IN CONVERSATION WITH BOBBY BERK
Interview by Marie-Pauline Cesari
Design expert and Emmy-nominated TV host of Netflix’s ‘Queer Eye’, Bobby Berk is releasing his first book ‘Right at Home: How Good Design is Good for the Mind’ today (12th September). Bobby’s upcoming book is about how design affects our mental health and how we can use design that we are in control of to better our lives, a mantra Bobby lives and has formed his career by.
Where does your passion for interior design come from?
From a very early age, I was into art and all things creative. I remember wanting my room to look and feel a certain way and that was really when I discovered interior design. But it wasn’t until much later, when I started working in the home furnishings business and later opened my own store, that I found my passion for the field. Being around products, I was inspired to start putting things together, which led to designing spaces and it all just clicked for me.
You have been a part of Netflix’s series ‘Queer Eye’ as an interior design expert. How has this experience been for you?
It’s been so incredible. Being a part of ‘Queer Eye’ has changed my life in so many ways and given me opportunities I never could have imagined for myself. It’s also been really wonderful meeting so many amazing heroes and hearing their inspiring stories over the course of 7 seasons.
Tell us more about your new book ‘Right at Home: How Good Design is Good for the Mind’ and what inspired you to write it?
I’ve always been an advocate for mental health and throughout my design career I’ve learned how our living spaces and daily habits at home can have a big impact on our well-being. A home is so much more than just a physical space. It’s a place that can lift you up, comfort you, make you feel safe and bring you joy. I wanted to write a book that would be an easy-to-follow guide for anyone looking to really improve their home and learn how to make small changes that will really enhance your life too.
In your book, you discuss how design can impact mental health. You had a complicated adolescence, being rejected for being gay. In what way did design help you in overcoming your hardships?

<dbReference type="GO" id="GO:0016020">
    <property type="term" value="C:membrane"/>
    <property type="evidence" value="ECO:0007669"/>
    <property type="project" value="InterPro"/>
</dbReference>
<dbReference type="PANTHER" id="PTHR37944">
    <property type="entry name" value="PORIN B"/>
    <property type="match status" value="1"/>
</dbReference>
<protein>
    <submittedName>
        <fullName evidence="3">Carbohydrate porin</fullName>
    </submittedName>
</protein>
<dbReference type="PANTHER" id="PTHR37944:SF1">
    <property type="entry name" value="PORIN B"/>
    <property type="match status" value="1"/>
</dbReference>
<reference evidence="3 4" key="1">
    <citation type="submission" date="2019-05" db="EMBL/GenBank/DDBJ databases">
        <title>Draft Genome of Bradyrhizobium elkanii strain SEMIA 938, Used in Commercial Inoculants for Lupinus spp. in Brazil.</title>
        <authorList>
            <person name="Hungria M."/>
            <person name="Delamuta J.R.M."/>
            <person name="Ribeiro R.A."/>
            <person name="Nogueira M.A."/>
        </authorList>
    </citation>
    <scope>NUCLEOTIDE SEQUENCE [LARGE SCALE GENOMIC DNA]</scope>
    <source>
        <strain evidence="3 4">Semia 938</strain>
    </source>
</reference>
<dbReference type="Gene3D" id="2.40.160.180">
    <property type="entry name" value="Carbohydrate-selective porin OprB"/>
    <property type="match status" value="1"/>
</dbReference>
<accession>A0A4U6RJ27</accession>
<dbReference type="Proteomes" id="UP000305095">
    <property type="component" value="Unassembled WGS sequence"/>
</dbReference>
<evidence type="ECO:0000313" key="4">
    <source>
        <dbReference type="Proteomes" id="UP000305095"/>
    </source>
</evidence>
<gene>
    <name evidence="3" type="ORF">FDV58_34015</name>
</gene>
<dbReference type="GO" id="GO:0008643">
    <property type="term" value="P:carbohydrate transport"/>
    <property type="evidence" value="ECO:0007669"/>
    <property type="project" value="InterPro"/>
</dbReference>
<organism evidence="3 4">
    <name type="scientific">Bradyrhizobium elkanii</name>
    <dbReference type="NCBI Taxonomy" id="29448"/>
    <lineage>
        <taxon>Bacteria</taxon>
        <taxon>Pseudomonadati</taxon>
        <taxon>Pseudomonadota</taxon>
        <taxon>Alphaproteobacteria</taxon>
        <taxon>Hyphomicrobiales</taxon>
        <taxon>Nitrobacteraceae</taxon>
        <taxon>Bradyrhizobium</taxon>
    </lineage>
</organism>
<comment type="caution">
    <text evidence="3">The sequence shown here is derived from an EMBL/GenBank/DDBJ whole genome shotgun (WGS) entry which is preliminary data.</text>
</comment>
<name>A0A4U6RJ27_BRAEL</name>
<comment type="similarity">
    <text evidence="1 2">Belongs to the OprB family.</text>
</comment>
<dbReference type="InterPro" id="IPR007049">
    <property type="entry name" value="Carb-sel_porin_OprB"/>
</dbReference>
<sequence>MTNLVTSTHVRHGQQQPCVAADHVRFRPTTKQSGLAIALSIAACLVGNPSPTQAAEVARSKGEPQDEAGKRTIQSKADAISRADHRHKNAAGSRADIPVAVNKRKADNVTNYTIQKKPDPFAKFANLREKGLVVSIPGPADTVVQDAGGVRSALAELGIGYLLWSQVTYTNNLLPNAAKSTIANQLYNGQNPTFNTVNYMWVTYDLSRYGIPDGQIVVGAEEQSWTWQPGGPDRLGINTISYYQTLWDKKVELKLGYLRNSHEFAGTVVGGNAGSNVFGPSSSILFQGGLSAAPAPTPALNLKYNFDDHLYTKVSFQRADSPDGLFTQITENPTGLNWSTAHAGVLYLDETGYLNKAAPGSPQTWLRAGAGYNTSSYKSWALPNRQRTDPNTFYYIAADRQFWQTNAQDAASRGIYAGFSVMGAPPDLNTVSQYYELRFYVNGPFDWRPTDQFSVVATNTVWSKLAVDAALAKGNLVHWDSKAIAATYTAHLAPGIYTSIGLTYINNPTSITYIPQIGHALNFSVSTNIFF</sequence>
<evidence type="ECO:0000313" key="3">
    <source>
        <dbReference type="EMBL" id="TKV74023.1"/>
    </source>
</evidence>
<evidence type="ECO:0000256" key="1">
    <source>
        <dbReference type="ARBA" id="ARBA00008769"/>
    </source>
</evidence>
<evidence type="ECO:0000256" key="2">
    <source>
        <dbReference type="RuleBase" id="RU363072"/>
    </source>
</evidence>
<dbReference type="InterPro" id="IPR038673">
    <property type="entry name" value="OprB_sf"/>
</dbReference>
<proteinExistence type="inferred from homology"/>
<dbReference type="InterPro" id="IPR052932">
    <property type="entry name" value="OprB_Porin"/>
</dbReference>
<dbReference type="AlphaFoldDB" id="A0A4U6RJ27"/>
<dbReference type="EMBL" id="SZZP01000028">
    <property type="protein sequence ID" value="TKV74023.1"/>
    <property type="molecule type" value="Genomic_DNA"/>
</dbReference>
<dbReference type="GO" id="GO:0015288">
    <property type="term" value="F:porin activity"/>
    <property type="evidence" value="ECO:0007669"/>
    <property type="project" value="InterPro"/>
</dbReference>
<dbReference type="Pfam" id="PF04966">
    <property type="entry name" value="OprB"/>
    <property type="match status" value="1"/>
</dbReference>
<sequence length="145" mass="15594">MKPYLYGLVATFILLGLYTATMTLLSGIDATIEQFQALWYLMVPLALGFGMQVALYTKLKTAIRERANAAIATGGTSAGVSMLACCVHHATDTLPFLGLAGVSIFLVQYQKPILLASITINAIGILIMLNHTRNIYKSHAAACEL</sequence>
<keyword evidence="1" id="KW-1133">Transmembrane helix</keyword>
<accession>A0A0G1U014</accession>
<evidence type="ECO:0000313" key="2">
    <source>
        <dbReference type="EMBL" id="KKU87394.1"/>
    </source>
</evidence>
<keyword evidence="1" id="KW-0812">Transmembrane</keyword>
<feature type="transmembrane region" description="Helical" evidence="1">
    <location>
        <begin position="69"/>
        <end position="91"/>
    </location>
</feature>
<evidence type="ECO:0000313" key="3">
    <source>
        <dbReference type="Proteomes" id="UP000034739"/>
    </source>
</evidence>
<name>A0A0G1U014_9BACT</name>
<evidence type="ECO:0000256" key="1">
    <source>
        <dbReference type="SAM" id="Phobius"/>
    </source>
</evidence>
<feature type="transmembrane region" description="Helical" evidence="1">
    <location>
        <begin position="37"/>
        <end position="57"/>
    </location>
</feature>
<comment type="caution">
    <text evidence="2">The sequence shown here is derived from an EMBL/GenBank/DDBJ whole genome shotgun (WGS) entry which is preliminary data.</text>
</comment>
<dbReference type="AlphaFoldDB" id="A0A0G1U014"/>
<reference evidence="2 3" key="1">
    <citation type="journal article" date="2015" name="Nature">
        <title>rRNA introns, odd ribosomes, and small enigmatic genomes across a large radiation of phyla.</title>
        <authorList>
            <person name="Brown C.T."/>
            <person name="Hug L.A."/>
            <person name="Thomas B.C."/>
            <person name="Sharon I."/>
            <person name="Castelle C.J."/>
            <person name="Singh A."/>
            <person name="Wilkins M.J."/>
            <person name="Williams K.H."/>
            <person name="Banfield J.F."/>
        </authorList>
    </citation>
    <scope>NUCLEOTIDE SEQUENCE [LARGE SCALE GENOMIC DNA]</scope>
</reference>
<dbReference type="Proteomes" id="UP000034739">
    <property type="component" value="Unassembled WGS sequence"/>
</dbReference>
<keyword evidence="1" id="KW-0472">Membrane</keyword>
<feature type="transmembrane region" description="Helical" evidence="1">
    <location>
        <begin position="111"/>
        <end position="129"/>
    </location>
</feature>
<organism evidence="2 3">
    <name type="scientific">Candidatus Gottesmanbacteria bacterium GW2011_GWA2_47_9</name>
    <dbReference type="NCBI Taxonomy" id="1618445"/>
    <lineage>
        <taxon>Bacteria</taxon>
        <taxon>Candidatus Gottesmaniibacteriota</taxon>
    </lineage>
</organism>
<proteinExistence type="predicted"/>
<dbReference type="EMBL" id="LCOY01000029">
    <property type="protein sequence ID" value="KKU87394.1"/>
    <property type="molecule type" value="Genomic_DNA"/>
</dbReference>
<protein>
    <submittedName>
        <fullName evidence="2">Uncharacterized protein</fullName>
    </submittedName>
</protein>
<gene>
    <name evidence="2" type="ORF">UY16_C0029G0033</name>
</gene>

Design was always a comfort to me, no matter what I was going through in life. When I didn’t have stability and felt rejected, I did have control over my space. Even if I was living in my car or in a tiny studio apartment, if I surrounded myself with objects that were beautiful, brought me joy and a level of comfort, I felt at home. And that allowed me to keep pushing myself for something bigger and better.
Your personal journey from being homeless in Missouri to becoming a successful designer in New York City is inspiring. How has this experience impacted your career and your life in general?
Not having a home really instilled in me the importance of safety and security. Everyone deserves to have a place where they feel protected and comfortable, and I’ve always returned to that thought when working on any design project. I also learned to not take anything in life for granted and to be thankful for each and every opportunity that comes my way.
Could you share an insight or a strategy from the book that our readers can use to create a living space that is more conducive to mental health?
One element I focus on in the book is how to utilize color in your home to improve your mental health. It’s a simple, yet totally impactful tool to boost your mood, increase your energy, get focused or create a sense of calm and relaxation. Whether it’s painting your walls or bringing in colorful pillows, art or accessories, selecting the right shade is a great way to make you, and your home, look and feel better.
You are also very active on social media and involved in the LGBTQIA+ community. How do you manage to find balance between your professional and personal life?
A work/life balance is very important to me and I think it’s essential for maintaining your mental health. There are times when work will be super busy and hectic, but I still try to take some time to unwind and relax at home with my husband and our dog. At the end of the day, you only have one life, so you have to prioritize yourself and your well-being. I always keep that in mind, not just for myself, but also for my team and anyone that I’m working with.
What were the main challenges you faced in writing your book? Did it make you want to write more books in the future?
The biggest challenge was really just getting started. It was a bit daunting to figure out exactly how to communicate all the ideas I had in my head and design knowledge onto the page. Luckily, I was able to work with a great editor and team that made that process a lot easier. While it was certainly a lot of work, I would be open to writing another book in the future.
In your career, which interior design project has had the greatest impact on you?
A few years ago, I was able to give my parent’s home, the house that I grew up in, a complete makeover. Their home hadn’t been touched since the 1980s, so it was quite dated and the layout was very closed off. I was able to not only modernize the space, but also make so much needed improvements. It really meant so much to be able to use my design talents to give back to my parents in a tangible way by giving them a beautiful new interior.
What are your plans and goals for the future? Will we be also seeing more of you on our screens?
I definitely plan to continue my interior design work and my firm is busy working on quite a few projects at the moment. I also have a new home decor collection that will be launching with QVC, rugs with Karastan and art with Leftbank. As for future TV projects, you will just have to wait and see.
Read more about Bobby’s book ‘Right at Home: How Good Design is Good for the Mind’ here